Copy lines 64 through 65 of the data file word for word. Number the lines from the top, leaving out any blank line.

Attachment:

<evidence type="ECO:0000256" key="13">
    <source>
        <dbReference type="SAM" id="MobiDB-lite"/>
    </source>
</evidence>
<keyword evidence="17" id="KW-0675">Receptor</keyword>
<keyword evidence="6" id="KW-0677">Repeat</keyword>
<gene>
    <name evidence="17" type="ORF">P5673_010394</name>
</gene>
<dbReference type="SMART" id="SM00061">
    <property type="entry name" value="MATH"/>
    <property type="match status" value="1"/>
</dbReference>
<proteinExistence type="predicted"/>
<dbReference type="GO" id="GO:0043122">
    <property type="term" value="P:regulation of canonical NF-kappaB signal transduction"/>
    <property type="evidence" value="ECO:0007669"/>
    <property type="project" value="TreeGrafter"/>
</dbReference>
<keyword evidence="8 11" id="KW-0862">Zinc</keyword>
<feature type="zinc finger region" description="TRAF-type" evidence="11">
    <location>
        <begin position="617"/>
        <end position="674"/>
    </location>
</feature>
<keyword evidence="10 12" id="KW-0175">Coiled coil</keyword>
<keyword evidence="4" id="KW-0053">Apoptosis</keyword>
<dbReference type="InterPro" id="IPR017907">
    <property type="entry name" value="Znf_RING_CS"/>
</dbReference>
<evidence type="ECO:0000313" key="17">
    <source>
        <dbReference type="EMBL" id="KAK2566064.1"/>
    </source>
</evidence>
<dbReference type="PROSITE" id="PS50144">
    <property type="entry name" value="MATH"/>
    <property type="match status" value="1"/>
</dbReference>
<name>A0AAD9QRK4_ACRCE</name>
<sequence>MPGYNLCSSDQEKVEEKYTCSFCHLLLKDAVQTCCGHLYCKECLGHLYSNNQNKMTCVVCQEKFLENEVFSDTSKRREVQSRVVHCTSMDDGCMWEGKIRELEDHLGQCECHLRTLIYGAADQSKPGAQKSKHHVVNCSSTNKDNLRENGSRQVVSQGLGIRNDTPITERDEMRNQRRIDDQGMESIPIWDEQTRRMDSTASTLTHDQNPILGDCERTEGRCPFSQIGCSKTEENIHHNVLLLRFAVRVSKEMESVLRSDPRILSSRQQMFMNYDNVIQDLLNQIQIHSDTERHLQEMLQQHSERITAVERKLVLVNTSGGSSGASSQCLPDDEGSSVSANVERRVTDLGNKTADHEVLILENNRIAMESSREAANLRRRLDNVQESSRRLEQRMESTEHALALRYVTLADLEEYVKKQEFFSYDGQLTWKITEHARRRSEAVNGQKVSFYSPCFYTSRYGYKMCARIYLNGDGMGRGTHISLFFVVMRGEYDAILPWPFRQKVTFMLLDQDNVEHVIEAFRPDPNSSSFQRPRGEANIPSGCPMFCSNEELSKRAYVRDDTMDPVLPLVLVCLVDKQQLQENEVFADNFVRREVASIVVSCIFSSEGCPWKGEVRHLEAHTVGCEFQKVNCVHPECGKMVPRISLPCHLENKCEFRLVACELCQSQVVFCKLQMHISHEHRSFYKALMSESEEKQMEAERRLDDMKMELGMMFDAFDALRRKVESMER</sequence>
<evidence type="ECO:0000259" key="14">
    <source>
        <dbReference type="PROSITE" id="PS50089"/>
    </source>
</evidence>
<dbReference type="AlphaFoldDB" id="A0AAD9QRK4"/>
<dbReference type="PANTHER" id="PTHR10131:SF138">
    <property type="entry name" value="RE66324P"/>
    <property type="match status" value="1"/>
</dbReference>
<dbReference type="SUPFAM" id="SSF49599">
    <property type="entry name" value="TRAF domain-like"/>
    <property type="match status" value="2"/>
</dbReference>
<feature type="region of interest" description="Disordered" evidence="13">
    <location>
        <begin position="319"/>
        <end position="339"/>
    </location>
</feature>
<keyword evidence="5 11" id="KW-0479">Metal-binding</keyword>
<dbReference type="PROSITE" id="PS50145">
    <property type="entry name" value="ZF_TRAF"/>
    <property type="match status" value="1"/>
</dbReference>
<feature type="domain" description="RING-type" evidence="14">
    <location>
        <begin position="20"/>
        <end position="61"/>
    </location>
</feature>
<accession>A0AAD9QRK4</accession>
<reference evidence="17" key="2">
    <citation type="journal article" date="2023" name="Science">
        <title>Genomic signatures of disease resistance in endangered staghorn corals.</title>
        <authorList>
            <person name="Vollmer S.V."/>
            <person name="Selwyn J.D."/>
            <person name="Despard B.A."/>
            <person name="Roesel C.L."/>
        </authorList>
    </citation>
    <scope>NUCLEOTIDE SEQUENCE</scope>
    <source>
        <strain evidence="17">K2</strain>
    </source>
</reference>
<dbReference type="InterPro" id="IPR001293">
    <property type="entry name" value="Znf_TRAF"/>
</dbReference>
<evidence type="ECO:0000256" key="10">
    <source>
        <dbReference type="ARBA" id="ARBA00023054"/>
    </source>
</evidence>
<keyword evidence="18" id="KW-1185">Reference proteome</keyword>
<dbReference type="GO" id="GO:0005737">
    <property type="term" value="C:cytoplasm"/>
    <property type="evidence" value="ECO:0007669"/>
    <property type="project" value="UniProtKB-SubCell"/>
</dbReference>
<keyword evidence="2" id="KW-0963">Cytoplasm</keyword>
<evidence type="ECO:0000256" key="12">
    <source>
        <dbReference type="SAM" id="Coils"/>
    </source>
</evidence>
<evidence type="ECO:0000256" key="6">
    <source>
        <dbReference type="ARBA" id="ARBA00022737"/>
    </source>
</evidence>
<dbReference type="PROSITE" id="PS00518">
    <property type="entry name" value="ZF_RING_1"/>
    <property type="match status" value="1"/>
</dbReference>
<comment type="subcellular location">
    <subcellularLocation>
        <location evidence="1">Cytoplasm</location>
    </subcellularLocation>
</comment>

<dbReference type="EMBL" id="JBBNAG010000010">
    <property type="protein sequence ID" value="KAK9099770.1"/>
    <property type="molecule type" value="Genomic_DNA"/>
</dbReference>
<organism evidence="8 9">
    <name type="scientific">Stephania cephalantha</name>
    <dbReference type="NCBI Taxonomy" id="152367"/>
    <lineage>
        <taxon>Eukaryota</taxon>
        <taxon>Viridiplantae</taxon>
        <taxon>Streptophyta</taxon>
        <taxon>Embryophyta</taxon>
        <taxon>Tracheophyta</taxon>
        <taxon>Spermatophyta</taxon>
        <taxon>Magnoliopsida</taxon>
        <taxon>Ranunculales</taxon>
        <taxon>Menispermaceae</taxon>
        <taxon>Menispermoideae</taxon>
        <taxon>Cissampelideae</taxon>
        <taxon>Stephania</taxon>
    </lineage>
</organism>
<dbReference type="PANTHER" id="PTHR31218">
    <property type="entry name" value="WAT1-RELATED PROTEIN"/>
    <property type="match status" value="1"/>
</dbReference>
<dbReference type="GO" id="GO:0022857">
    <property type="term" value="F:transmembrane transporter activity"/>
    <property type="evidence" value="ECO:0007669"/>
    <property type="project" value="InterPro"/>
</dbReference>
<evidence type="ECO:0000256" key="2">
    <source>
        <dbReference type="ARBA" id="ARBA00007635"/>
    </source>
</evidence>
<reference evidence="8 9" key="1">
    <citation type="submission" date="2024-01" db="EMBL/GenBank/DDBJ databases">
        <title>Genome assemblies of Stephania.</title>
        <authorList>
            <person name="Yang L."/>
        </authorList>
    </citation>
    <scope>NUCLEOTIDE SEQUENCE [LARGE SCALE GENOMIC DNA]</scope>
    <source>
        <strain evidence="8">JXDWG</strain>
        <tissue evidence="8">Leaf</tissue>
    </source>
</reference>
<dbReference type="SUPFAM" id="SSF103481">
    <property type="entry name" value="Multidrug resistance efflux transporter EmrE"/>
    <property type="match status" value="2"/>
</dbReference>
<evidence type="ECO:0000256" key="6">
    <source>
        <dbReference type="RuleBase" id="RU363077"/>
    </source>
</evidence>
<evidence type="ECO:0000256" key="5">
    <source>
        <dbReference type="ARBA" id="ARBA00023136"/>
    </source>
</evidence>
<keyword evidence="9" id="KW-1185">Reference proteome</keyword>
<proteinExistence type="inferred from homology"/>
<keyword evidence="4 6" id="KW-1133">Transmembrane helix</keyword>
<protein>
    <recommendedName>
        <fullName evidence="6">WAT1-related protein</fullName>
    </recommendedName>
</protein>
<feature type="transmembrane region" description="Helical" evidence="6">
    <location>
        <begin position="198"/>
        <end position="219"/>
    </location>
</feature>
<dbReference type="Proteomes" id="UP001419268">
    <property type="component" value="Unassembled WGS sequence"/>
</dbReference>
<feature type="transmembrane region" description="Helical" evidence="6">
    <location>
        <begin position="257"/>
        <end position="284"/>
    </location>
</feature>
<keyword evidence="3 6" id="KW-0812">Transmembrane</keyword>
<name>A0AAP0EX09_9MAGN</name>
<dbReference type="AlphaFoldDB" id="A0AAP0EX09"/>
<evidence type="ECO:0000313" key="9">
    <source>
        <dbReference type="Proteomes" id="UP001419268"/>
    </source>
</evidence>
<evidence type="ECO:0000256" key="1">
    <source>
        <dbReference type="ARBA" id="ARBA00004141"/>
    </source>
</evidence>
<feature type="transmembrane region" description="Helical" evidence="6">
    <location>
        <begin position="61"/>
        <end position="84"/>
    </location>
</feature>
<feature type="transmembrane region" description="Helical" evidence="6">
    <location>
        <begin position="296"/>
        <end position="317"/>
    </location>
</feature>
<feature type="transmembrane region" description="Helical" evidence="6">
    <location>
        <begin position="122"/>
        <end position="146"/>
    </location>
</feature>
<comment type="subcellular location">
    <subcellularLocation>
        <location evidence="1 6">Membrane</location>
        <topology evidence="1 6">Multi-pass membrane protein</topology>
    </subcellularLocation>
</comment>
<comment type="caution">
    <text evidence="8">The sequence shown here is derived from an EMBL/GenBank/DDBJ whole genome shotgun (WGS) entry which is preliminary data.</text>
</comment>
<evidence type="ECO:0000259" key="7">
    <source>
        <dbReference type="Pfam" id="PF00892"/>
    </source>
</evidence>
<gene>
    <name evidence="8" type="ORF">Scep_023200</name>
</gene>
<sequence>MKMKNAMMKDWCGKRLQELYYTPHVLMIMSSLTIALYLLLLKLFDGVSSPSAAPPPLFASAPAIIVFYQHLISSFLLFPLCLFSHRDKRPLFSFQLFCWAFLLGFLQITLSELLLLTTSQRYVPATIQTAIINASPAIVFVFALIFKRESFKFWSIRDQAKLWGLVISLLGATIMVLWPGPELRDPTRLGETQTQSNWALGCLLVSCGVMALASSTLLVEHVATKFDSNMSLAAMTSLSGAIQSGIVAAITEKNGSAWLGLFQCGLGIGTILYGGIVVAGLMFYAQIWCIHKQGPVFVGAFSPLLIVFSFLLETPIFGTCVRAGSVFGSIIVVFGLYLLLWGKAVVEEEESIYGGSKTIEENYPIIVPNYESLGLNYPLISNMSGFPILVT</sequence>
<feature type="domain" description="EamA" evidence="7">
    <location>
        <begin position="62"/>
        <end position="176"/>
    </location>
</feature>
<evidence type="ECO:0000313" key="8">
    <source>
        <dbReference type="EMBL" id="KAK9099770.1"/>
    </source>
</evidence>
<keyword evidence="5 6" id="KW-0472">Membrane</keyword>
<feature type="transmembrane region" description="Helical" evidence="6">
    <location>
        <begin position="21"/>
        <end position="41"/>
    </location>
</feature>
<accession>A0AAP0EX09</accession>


<keyword evidence="5 11" id="KW-0479">Metal-binding</keyword>
<dbReference type="PROSITE" id="PS50145">